Collins pleased House passes 50 bills to combat opioid crisis
Press Release, Congressman Chris Collins
WASHINGTON, DC – Congressmen Chris Collins (NY-27) applauded the House passage of a package of bills that take action to fight the opioid epidemic, including the passage of H.R. 6, the Substance Use-Disorder Prevention that Promotes Opioid Recovery and Treatment (SUPPORT) for Patients and Communities Act.
The SUPPORT Act includes dozens of bills that passed the House over the past two weeks, in addition to the base text which includes provisions that previously passed the Energy and Commerce and Ways and Means committees.
“Throughout the past two weeks, the House has been devoted to the thousands of Americans struggling with addiction, their families, and our communities in our work to end this deadly crisis,” said Collins. “Serving on the Energy and Commerce Committee, we have put an enormous amount of time and effort into studying addiction, listening to struggling families, reviewing the supply chain, and immersing ourselves into the communities that have been ravaged by this crisis. It was a heart-wrenching process, but we came up with common-sense, bipartisan solutions that will save lives.”
The opioid epidemic is claiming more than 115 lives each day, destroying families in communities across the nation. As a member of the Energy and Commerce Committee, Collins helped craft a legislative package that would address the many issues that have led to this crisis and would implement solutions to end this epidemic.
Starting in October 2017, the House of Representatives Energy and Commerce Committee pursued an aggressive timeline to produce this legislation prior to Memorial Day. In May, 57 bills were advanced to the House of Representatives which have passed the House throughout the past two weeks. Collins worked with colleagues across-the-aisle to co-author several pieces of legislation.
Collins joined fellow New Yorker, Congressman Hakeem Jeffries in introducing the Synthetic Drug Awareness Act of 2017 that would require the Surgeon General to report to Congress the public health effects of the rise of synthetic drug use by 12- to 18-year-olds. Currently, Congress does not have sufficient information to craft the unique types of public health and law enforcement approaches that could save our nation’s children from these dangerous substances.
Collins also introduced the Eliminating Opioid Related Infectious Diseases Act of 2018 with Congressman Leonard Lance, Congressman Joseph Kennedy, Congresswoman Anna Eshoo, Congressman Joe Barton, and Congresswoman Doris Matsui that focuses specifically on how the opioid epidemic has contributed to an increase in infectious diseases like Hepatitis C and HIV/AIDS. Increased monitoring and education will lead to a better understanding of the impacts that this crisis is having on public health.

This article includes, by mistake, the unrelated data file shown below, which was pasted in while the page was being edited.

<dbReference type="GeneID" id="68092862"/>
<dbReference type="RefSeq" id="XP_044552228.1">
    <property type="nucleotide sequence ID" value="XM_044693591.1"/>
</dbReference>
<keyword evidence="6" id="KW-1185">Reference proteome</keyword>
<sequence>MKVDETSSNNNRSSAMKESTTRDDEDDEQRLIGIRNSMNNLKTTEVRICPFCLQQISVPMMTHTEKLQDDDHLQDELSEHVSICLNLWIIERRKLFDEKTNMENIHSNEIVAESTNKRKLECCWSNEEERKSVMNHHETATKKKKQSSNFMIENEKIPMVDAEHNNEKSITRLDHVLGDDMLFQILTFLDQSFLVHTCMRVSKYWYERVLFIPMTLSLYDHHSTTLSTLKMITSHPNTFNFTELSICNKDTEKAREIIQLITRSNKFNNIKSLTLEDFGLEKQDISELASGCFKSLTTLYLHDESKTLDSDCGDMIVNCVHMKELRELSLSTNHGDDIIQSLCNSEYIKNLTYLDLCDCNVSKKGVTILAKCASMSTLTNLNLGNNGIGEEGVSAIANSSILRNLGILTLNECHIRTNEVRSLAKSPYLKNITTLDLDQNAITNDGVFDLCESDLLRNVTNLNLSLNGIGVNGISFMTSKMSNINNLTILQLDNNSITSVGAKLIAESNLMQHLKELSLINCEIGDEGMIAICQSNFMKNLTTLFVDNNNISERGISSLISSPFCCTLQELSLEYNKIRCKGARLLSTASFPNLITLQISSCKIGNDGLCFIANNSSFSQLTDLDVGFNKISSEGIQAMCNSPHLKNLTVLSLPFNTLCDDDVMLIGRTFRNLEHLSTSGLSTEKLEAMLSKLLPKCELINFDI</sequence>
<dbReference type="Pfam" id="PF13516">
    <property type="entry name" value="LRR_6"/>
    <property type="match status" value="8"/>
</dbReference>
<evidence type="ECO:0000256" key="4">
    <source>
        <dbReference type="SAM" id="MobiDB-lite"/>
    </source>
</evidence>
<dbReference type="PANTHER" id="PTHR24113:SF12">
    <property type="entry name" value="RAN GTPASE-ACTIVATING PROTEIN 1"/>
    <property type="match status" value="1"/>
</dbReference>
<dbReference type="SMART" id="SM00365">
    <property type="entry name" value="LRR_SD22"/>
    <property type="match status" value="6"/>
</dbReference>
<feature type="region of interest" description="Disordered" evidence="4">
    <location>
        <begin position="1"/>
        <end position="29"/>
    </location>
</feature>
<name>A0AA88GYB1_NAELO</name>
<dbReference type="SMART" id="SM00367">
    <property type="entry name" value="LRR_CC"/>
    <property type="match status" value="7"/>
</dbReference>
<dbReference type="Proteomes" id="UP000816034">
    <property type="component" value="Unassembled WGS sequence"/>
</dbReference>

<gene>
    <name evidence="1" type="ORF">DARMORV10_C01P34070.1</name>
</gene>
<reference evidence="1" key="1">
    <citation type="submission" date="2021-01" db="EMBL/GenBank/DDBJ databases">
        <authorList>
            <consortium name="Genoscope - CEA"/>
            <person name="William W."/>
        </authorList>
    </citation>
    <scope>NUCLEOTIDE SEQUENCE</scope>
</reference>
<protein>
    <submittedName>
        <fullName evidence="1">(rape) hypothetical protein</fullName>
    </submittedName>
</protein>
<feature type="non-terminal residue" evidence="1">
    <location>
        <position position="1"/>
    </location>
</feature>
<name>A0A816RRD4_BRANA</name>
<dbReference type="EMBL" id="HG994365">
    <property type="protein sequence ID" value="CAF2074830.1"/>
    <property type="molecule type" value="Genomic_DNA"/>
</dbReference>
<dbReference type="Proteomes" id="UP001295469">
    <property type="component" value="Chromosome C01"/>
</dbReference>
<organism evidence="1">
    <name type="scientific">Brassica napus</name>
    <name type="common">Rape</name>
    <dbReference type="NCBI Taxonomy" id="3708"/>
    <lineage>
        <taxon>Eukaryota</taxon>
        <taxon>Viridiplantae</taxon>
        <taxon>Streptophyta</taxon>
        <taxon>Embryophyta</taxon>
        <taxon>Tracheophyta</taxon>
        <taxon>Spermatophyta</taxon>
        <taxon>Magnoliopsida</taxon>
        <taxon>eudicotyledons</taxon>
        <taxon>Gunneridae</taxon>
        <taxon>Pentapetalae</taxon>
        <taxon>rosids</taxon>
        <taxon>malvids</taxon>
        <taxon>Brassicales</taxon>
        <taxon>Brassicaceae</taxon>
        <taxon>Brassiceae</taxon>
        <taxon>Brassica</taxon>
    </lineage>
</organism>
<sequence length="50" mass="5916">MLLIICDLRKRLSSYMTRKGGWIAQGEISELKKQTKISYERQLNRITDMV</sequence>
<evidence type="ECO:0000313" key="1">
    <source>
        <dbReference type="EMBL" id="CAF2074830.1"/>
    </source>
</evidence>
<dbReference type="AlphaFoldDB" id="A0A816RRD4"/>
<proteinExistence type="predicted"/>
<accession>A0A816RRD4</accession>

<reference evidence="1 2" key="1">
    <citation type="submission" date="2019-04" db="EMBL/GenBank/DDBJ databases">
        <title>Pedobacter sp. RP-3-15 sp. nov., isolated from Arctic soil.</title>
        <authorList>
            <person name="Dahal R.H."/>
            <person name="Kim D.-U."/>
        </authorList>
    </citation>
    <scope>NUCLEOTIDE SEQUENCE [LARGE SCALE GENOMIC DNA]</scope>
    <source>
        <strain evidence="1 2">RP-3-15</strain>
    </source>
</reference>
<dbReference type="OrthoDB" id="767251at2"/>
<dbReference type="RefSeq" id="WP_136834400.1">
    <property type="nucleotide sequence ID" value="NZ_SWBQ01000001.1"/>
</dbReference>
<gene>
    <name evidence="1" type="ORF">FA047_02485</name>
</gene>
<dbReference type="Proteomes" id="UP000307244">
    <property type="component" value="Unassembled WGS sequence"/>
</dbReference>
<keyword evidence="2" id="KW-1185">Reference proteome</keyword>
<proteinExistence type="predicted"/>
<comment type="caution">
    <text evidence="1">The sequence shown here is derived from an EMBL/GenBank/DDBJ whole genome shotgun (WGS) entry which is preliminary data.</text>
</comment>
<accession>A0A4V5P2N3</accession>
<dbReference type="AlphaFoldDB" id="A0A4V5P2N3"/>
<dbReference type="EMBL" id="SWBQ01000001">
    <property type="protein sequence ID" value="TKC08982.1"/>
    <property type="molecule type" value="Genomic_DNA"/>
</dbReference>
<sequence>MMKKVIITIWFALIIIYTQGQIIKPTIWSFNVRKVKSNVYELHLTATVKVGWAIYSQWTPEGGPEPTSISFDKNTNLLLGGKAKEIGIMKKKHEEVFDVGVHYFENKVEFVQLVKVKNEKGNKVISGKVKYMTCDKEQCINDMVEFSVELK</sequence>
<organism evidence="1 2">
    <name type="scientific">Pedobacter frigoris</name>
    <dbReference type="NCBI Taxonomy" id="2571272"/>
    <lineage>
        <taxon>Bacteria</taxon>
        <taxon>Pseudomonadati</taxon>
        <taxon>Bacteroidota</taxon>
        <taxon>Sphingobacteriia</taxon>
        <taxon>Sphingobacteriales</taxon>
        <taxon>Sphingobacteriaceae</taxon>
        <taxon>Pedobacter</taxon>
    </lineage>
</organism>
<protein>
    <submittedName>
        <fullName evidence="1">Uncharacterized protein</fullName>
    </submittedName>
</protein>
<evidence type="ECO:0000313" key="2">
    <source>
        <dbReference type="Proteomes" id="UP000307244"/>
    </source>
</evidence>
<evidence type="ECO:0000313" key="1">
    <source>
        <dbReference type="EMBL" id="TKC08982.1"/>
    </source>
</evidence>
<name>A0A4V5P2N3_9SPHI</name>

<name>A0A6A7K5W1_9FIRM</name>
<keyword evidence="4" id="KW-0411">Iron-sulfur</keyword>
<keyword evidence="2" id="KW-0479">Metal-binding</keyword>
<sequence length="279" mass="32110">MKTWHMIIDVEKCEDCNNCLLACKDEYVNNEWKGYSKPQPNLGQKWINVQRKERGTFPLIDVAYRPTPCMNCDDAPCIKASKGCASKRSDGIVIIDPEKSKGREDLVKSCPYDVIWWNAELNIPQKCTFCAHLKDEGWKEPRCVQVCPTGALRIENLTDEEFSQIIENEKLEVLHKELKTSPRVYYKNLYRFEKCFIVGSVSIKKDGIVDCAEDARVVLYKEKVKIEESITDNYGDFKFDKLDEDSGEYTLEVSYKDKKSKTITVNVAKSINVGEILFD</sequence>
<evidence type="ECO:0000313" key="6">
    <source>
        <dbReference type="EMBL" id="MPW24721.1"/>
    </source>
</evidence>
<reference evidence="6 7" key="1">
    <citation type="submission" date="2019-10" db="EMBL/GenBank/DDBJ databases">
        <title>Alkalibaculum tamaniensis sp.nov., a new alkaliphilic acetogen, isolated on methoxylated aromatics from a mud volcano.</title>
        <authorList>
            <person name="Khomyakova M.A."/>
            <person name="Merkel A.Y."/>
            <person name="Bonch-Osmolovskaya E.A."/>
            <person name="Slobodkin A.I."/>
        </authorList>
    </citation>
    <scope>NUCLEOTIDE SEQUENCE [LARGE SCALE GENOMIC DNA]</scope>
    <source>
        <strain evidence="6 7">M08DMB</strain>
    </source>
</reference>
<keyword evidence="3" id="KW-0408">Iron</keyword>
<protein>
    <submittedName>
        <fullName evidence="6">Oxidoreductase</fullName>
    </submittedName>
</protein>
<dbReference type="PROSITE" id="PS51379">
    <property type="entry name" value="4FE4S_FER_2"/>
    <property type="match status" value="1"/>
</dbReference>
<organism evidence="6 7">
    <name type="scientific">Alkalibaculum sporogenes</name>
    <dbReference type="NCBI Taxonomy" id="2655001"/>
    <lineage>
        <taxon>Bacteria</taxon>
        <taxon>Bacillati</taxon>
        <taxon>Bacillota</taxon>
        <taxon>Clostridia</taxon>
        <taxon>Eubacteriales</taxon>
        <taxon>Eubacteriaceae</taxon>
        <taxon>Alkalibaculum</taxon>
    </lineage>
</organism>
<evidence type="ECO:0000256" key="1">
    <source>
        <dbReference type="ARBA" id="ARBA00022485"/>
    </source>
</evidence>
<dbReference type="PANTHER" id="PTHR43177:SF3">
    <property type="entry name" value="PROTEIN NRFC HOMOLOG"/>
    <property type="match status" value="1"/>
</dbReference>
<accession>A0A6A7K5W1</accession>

Building on the efforts of the Medicaid DRUG Improvement Act, Collins introduced an amendment with Congressman Scott Peters and Congressman Peter Welch that would require states to identify and address inappropriate prescribing and billing practices under Medicaid. States are currently authorized to implement prescription drug monitoring activities through their prescription drug monitoring programs and claims data, but not all states have adopted such activities.
In addition to working with the Energy and Commerce Committee, Collins worked with the Committee on Ways and Means and Congressman Tom MacArthur on introducing the Stop Excessive Narcotics in Our Retirement (SENIOR) Communities Protection Act. The SENIOR Communities Protection Act allows Medicare Advantage Part D plans to suspend payments to a provider or supplier pending an investigation of a credible allegation of fraud or abuse, as determined by the Inspector General. This legislation will help in preventing future “pill mills” from occurring.
Finally, Collins introduced legislation with Congressman Eric Paulson, Congressman Ron Kind, and Congressman Connor Lamb that would require Medicare to send an annual notice to Part D patients about the adverse effects associated with prolonged opioid use. By improving awareness and education, the Medicare Clear Health Options in Care for Enrollees (CHOICE) Act will help patients be more inclined to watch for the warning signs of addiction and be more informed to talk with their doctors on their options for pain management.
Collins added: “In every community across our nation we have brokenhearted families, which is why we need immediate action. I’m thankful for President Trump’s dedication to this issue and urge the Senate to get these important bills on his desk.”
For more information on legislation to combat the opioid crisis, click here.